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A CMS that uses MongoDb? WordPress


This is really a PHP question, rather than a WordPress question.

I have a client who is thinking about how to maximize the flexibility of content handling, for a site that hopes to imitate some of the design freedom that print based magazines have. One problem with most CMSs is the fixed schema tends to lead to fixed templates that limit design freedom.

After some conversations, we focused in on 2 main strategies:

1.) Wordpress plus heavy use of custom fields, probably using the Pods framework for ease of flexibility

2.) Some CMS that breaks away from any schema and instead uses a schema that is deliberately ad-hoc. To this end, a schemaless database seems like the appropriate way to persist data. This lead us to examine MongoDb.

So I am curious, has anyone here worked with a CMS that uses MongoDb, and how much freedom of design is offered by that CMS?

Answers (5)


Francisco Javier Carazo Gil answers:


I suggest to use something like it to manage MongoDB collection from backend and do not use meta when you have a lot of features in one data type.

For example, you can include MongoDB in your theme/plugin and manage using WP API all which is light and use MongoDB (creating your own classes to do it).

Nowadays I think this is the best option. The problem is that you have to manage two differente DB.. but probably is the best option when you want to have at the same time: WP power and Mongo power to manage very big data.

Lawrence Krubner comments:

Francisco Javier Carazo Gil, that is an interesting option. supra-mongodb-manager does offer some flexibility. I am wary of relying on 2 databases, but I can see this as an option. Sadly, there seems to be no way to customize the forms that interact with MongoDb.

Francisco Javier Carazo Gil comments:

Lawrence, I know there is no way to customize the forms that interact with MongoDb (with that plugin really) but when you write your own plugins/theme you can change it.

Unfortunately, CMS like Calipso are harder to use and also there is no so many tools like there are in WordPress.

And yes, finally we have to code directly but yes, I think that WordPress has a lot of "hashtables" inside him: wp_options, wp_user->wp_usermeta, wp_posts->wp_postmeta... and in a near future it can be done with MongoDB it would be great and really fast.

Lawrence Krubner comments:

Francisco Javier Carazo Gil, that is a very wise thing to say. WordPress has a lot of "hashtables" inside it. All of those are sort of a rebellion against the idea of SQL. Those hashtables are a rejection of the notion of a fixed schema. Almost any other database would be better for WordPress. Postrgre has arrays which formalize some of the usage that WordPress tries to stuff into "hashtables" inside of text fields. But MongoDb would be a better fit, since those "hastables" are really documents with an ad-hoc schema.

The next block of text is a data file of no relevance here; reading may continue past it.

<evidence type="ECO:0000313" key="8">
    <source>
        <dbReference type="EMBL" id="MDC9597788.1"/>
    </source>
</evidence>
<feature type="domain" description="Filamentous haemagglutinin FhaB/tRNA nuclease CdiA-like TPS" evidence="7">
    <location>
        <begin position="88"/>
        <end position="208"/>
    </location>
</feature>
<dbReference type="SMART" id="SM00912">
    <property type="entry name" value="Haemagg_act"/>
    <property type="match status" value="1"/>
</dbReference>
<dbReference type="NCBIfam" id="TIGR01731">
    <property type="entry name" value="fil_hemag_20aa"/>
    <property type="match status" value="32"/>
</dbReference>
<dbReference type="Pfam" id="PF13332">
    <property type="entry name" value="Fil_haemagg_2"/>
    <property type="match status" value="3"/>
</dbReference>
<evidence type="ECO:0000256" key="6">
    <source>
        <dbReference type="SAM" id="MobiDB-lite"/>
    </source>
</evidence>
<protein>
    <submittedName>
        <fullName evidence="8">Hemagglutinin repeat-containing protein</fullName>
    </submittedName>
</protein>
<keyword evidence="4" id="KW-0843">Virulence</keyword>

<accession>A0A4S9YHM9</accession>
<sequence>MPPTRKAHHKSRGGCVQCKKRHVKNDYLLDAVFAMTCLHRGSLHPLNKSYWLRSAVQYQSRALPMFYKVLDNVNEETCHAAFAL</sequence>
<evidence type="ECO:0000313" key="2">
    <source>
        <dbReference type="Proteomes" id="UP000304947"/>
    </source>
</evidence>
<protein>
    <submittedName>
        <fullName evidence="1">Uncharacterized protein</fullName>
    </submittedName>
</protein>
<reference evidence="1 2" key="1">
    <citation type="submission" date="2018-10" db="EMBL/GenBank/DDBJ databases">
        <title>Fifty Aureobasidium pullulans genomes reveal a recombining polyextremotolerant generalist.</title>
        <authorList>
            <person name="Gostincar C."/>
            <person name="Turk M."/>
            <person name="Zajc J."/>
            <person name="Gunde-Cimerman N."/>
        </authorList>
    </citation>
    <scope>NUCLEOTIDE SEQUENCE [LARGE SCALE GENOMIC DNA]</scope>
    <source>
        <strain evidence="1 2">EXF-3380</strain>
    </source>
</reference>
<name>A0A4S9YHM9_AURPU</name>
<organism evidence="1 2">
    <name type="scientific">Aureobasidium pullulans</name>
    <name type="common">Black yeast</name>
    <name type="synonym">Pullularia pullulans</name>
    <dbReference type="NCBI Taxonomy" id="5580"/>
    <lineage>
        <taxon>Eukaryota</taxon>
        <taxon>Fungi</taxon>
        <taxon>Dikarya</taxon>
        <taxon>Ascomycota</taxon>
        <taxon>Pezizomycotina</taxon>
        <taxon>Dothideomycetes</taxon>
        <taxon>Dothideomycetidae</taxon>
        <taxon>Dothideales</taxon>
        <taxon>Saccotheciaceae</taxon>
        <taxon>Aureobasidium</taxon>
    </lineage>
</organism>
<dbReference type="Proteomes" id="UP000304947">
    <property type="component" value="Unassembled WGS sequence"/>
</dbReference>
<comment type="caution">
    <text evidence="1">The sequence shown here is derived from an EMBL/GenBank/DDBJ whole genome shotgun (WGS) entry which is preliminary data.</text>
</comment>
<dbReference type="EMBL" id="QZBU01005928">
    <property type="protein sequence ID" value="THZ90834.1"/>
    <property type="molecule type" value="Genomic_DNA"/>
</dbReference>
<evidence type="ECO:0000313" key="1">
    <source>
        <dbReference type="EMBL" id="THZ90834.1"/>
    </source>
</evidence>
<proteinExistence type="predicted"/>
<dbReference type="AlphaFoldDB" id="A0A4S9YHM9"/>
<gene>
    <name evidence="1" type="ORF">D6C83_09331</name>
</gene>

Francisco Javier Carazo Gil comments:

Lawrences, that's true, I never thought about it althoug I have used a lot of PostgreSQL.

Unfortunately, the "standard" is the one who order and MySQL is the selected.

It could be faster if we could assign PK->FK between those tables, but I don't know why WordPress core developers don't use it. It could be a first step.

Lawrence Krubner comments:

Francisco Javier Carazo Gil, about this:

"I don't know why WordPress core developers don't use it"

I feel that way about a lot of things related to WordPress. I am often surprised by where the core developers put their emphasis.


fuscata answers:


I'd propose the reason there are few CMSes that use mongodb as a backend is web content is highly relational in nature.

Id suggest you read this article:

I disagree with its title -- there are good use cases for mongodb -- but agree with its thesis: you should *probably* not use mongodb for highly relational data.

I have seen interesting arguments for a hybrid system to support high write throughput to something like mongodb on save, and later move to a relational database for retrieval and processing. That would be overkill for most applications of a CMS, I think.


Lawrence Krubner comments:


I enjoyed reading the article you linked to. But the project described there does sound highly relational: "Diaspora is a distributed social network". They might have been served well by a combination of a traditional SQL database and also a graph database such as Neo4J. Social networks are clearly in need of storing graph information.

They describe the problem like this:

<blockquote>With TV shows, each box in the relationship diagram is a different type. TV shows are different from seasons are different from episodes are different from reviews are different from cast members. None of them is even a sub-type of another type. But with social data, some of the boxes in the relationship diagram are the same type. In fact, all of these green boxes are the same type — they are all Diaspora users. A user has friends, and each friend may themselves be a user. Or, they may not, because it’s a distributed system. (That’s a whole layer of complexity that I’m just skipping for today.) In the same way, commenters and likers may also be users. This type duplication makes it way harder to denormalize an activity stream into a single document. That’s because in different places in your document, you may be referring to the same concept — in this case, the same user. The user who liked that post in your activity stream may also be the user who commented on a different post.</blockquote>

That is not the problem I face right now.

You have probably seen Wired magazine:

[[LINK href=""]][[/LINK]]

The graphic design in that magazine is pretty wild. Every page has a different design. A designer is able to go crazy when designing for a print magazine. Web sites tend to be much more limiting: a website tends to have 5 or 10 or maybe 20 templates, and all the pages conform to one of those templates.

I have a client in New York who wants to do a website where the graphic design could be as free as with a magazine. After some discussion, we decided that one thing that tends to limit design on websites is that databases have a fixed schema. You might have a field like "title" and it always goes one particular place in the template. And you might have a field called "author" and it always goes one place in the template.